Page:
Inaugurating the foundation’s venue in Karlsruhe, Germany, a symposium on the topic of the natural city was held on September 1 and 2, 2023, with many international participants.
The focus of the symposium was not on the technology and ecology of concepts of green cities today, concepts which have been exhaustively treated in recent years, but on cultural and social aspects. A city aiming to be natural comprises not only ecological aspects but also culture.
A ‘natural’ city is not only about nature domesticated and brought into the city; it’s not just the “green city” of today. Following a basic occidental understanding of an assumed human condition or conditio humana, it’s natural for humans to have culture – according to this understanding, a human is not just a natural being but also a cultural animal. This being originated from nature and still has ties to it, even endangering its natural base of existence as the loss of biodiversity, ecological collapses, and climate crisis reveal. But it is also a being that developed culture, epitomized in the city. Therefore, a ‘natural’ city for humans must encompass both nature and culture.
This aspect has been almost completely overlooked in recent discourses about green cities. It’s crucial to consider both nature and culture when discussing a ‘natural’ city. In this context, basic assumptions grounded in culturally inherited key ideas need examination. These ideas mostly exist as tacit knowledge, an unthought known informing the respective concepts of ‘natural’ cities. Without considering these ideas, discourse about better, natural cities for the future remains incomplete.
The history of the idea of a city being ‘natural’ ranges from the paradise myth to diverse utopias, the garden city, and up to the “green” city of today. We aim to focus on these lines of thought and how they manifest today in the green city. It’s also essential to consider the image of humans behind these concepts and investigate new ways to bridge the nature/culture divide characteristic of the Occident.
The symposium focused on discussions grouped around leading topics presented by speakers:
• The cultural base, in terms of ideas as inner images: Massimo Venturi Ferriolo from Milano presented occidental key ideas centered on paradise, the garden, and conceptions of the natural in our culture as well as in others. He also covered the Greek concept of the polis as the home of human community and the idea of synoikia, a cohabitation of city (‘culture’) and nature.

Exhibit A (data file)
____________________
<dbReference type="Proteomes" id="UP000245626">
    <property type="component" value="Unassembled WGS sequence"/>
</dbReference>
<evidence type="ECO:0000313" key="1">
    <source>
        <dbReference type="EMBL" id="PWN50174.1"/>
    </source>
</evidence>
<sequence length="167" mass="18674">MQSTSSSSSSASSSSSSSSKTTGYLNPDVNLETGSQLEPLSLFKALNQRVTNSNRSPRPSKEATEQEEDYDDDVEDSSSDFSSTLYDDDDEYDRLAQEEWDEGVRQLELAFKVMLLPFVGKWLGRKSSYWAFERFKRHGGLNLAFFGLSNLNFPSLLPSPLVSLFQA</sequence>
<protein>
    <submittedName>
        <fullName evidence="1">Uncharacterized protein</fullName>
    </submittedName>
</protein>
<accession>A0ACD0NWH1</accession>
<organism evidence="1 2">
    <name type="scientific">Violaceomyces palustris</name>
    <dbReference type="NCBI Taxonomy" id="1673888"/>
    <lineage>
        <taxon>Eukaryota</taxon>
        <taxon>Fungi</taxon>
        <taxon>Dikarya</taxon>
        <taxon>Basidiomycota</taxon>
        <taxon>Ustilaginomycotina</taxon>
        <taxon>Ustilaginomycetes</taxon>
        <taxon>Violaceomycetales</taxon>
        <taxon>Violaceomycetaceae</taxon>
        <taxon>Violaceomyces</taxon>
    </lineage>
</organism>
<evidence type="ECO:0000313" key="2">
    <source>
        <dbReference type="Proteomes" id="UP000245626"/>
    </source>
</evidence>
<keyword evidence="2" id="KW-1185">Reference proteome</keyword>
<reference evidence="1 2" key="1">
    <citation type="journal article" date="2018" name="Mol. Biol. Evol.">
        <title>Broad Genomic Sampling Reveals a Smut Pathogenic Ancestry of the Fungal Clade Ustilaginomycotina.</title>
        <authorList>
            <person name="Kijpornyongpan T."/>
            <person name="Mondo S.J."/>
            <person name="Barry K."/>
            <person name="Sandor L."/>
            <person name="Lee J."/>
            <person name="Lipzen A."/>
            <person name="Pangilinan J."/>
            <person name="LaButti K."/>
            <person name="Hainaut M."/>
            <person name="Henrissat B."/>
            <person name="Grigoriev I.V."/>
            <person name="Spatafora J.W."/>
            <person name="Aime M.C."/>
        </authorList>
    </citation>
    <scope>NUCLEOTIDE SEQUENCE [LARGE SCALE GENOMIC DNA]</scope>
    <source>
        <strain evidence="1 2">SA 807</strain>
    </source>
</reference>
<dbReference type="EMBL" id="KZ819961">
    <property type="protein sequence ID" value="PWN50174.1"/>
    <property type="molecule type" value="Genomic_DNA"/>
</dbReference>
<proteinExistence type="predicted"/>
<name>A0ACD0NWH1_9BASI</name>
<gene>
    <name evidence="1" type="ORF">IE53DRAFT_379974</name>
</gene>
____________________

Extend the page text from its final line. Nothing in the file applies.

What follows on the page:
• Let’s take what we have: Barbara Tagliolini showcased a case study of a park in Rome, an example of revitalizing cultural heritage and the challenges posed by multiethnic community use. How do autochthonous local communities interact with diverse immigrant groups in ‘their’ shared garden?
• Let’s transform what we have: Sam Olshin of AOS Architects in Philadelphia discussed the major challenges faced by modern cities, particularly the lack of communal spaces. He followed with concrete examples of placemaking for communities.
• Citizen participation:Michael Johansson from the University of Kristianstad, Sweden, shared a case of active participation by multiethnic groups. He discussed walking with them through parts of the city where these groups live and exploring ideas for reuse and refurbishment.
• Bring nature into culture: Ian Boyd from Wales discussed methods for re-naturalizing the city, pondering what steps we can take to reintegrate nature into our daily lives.
• Cultural comparison: Botond Bognar from the Illinois School of Architecture, USA, presented the case of Japan, a culture closely tied to nature, contrasting it with the Occident. He explored how modern Japanese architecture seeks to reforge its connection to nature.
• The utopian move: culture becomes nature:Tim Kaysers from the Chamber of Architects in Baden-Württemberg, Germany, illustrated what a fully natural ideal city might look like, envisioning it in the form of a forest. He also shared actual examples of city greening initiatives.
• Back to culture:Architect Johannes Baar-Baarenfels from Vienna, Austria, presented a specific project in Bulgaria that conserves cultural heritage through Bionics.